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Opposition camp accuses Japan’s Finance Ministry of trying to sweep top official’s sexual harassment under the rug

JIJI

Opposition parties reacted harshly Monday to the Finance Ministry’s responses to a weekly magazine’s allegations about its top official’s sexual harassment of female reporters, saying the ministry is trying to cover up the misconduct.

Earlier in the day, the ministry released top bureaucrat Junichi Fukuda’s denial of the allegations made during a recent interview conducted chiefly by a senior ministry official and requested that female reporters at the ministry’s press club cooperate with an investigation into the matter by a ministry-entrusted group of lawyers if they were actually harassed by Fukuda.

In the afternoon, parliamentary affairs chiefs from the Constitutional Democratic Party of Japan, Kibo no To (Party of Hope) and the Japanese Communist Party shared the stance of not accepting the ministry’s moves.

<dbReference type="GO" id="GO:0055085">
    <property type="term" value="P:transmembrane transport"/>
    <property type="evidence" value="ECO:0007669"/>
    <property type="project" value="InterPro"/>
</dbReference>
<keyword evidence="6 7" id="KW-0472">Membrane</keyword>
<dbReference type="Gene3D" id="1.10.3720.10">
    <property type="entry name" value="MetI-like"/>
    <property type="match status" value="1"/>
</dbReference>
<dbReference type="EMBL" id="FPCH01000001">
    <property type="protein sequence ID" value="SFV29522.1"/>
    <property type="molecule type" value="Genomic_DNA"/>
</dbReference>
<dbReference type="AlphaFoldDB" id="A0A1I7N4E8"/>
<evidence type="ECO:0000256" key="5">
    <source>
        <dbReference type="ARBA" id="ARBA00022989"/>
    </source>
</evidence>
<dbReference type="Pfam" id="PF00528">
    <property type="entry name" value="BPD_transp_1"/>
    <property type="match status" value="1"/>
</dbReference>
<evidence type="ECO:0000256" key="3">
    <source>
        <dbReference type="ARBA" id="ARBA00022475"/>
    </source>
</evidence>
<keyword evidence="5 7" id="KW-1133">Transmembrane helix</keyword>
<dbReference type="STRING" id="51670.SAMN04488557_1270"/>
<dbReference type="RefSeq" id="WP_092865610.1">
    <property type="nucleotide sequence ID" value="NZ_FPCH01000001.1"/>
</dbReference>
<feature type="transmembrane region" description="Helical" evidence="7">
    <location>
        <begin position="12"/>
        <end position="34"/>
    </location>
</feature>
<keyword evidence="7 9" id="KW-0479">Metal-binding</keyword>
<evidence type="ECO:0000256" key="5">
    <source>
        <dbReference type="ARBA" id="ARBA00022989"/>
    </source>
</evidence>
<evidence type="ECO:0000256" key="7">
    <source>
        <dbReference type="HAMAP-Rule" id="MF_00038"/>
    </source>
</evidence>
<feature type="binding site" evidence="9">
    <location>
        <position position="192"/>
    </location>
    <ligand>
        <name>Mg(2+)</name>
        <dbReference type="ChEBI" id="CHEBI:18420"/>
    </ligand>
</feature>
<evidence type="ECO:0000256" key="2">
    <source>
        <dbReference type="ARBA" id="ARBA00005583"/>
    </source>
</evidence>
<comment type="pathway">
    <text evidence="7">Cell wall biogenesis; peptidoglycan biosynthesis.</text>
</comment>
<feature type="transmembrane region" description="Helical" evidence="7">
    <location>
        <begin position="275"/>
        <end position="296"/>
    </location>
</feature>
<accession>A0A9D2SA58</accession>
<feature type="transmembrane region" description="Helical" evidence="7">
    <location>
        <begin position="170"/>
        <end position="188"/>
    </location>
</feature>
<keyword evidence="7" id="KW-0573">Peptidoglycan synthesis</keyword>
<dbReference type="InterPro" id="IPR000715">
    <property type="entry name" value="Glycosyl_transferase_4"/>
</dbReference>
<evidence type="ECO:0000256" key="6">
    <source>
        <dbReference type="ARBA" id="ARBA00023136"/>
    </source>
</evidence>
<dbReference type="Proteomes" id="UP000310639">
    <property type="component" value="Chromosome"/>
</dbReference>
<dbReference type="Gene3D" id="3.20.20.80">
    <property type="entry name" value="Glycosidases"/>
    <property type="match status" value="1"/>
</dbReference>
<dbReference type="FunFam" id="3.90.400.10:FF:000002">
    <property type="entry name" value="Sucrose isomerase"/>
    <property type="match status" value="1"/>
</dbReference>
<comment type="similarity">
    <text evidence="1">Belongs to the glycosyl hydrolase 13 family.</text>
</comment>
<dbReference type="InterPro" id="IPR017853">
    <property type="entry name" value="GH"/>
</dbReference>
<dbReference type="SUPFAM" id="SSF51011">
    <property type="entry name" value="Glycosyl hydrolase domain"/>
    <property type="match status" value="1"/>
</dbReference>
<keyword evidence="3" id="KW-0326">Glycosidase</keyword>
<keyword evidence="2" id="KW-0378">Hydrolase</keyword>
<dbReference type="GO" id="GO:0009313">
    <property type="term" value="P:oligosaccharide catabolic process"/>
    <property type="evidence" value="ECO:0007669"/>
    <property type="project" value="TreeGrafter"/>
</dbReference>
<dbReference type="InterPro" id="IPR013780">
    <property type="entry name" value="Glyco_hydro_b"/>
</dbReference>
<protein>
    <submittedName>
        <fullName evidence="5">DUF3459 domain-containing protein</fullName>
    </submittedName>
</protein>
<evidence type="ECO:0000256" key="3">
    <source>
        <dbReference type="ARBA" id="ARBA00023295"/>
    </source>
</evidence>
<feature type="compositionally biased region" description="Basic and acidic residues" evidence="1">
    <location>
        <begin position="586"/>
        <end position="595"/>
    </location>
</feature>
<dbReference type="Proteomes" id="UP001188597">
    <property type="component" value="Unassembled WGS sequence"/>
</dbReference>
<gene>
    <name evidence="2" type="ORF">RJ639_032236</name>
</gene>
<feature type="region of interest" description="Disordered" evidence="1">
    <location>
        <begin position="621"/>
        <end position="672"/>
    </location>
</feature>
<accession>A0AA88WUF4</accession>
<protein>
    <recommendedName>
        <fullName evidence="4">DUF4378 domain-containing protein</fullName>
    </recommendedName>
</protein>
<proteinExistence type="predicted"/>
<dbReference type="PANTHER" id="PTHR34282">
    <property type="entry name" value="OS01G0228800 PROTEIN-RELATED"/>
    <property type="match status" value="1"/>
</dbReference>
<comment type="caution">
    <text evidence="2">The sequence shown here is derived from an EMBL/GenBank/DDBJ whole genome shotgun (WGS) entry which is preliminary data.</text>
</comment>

“The ministry deserves criticism for organizationally hiding the sexual harassment and putting pressure on its victims,” Kiyomi Tsujimoto, Diet affairs chief of the CDPJ, told reporters after the meeting.

Akira Koike, head of the JCP secretariat, said at a news conference that the ministry took the action “because it knew no reporters would be able to declare themselves as victims.”

“Japan will become a country where sexual harassment is allowed,” he added.

Teruhiko Mashiko, secretary-general of the Democratic Party, told a separate news conference that although Finance Minister Taro Aso has said that it will be “over” for Fukuda if the allegations were true, “it will be both Fukuda and the ministry that will be finished.”

In a related development the same day, six opposition parties held a joint hearing with ministry officials in the Diet building.

Accusing the ministry of not conducting voiceprint analysis on audio data, posted on the weekly magazine’s website as evidence of the alleged misbehavior by Fukuda, the opposition camp called for confirmation of whether recorded remarks were made by him.

Meanwhile, Toshihiro Nikai, secretary-general of the ruling Liberal Democratic Party, expressed willingness to take a wait-and-see stance, saying at a news conference that he wants the ministry to listen to explanations by all the parties involved.